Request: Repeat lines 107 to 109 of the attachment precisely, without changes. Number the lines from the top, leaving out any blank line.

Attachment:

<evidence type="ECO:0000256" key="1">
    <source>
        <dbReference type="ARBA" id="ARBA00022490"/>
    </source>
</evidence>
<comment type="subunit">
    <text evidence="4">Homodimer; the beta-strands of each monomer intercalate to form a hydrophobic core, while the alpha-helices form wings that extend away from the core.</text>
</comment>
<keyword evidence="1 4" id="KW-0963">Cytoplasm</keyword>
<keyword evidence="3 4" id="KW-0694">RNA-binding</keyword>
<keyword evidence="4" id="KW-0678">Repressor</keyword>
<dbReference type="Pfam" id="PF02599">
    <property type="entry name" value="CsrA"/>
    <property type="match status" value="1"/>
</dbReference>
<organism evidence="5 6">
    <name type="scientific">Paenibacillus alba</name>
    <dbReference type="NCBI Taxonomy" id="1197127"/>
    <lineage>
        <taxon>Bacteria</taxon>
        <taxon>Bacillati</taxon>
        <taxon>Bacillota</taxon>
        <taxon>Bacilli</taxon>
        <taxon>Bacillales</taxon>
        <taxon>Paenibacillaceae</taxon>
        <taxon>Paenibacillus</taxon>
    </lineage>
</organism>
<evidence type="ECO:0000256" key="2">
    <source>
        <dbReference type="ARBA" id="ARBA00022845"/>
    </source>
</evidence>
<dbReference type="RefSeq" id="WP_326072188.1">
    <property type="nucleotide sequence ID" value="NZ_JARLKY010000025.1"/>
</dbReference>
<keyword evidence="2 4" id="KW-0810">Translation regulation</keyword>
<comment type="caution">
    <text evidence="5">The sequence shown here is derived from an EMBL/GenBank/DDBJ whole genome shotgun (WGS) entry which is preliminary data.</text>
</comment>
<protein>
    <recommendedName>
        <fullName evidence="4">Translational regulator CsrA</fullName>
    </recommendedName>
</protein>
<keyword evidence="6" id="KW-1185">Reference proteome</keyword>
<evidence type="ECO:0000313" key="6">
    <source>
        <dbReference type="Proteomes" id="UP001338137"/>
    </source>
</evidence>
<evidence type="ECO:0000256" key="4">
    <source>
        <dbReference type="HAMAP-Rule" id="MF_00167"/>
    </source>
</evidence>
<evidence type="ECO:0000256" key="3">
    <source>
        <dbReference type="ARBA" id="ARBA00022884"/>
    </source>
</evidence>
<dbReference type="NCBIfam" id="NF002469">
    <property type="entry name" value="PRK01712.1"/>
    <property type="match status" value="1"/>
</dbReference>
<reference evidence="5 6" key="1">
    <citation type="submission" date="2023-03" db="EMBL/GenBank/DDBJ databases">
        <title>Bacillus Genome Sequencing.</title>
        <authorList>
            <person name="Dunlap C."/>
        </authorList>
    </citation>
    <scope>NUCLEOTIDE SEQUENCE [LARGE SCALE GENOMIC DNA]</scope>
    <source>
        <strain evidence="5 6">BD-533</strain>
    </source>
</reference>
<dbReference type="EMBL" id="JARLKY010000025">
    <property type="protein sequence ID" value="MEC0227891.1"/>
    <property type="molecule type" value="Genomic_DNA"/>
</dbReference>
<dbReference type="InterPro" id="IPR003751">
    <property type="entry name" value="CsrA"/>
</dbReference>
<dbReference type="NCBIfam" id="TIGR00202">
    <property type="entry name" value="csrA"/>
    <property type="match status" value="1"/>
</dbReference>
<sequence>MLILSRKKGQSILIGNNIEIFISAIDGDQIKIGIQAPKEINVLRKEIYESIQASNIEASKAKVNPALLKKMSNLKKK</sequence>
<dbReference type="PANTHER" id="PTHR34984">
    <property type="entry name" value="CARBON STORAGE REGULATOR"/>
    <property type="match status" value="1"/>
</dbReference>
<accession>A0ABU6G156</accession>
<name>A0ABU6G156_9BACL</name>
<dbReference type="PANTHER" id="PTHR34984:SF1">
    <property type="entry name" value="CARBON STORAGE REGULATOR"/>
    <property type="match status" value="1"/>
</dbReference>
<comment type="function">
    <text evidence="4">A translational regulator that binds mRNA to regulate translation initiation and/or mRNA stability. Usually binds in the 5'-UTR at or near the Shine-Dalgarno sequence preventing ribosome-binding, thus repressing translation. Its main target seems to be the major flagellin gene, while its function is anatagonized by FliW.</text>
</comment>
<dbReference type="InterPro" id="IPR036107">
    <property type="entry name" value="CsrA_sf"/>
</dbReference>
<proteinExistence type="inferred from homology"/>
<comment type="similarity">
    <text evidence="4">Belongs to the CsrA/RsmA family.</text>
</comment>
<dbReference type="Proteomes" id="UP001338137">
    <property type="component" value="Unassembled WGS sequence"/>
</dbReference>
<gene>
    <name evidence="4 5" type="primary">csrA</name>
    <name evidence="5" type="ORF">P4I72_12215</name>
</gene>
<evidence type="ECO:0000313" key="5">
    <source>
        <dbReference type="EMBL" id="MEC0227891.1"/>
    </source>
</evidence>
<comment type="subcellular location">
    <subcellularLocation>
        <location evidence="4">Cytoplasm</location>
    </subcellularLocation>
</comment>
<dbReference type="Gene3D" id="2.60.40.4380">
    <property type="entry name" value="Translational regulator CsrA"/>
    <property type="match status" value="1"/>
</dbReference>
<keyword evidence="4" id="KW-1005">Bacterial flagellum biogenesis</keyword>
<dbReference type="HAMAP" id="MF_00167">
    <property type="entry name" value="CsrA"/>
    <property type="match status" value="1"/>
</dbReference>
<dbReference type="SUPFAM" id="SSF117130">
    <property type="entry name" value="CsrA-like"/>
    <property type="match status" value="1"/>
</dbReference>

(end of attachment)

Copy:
<comment type="similarity">
    <text evidence="4">Belongs to the CsrA/RsmA family.</text>
</comment>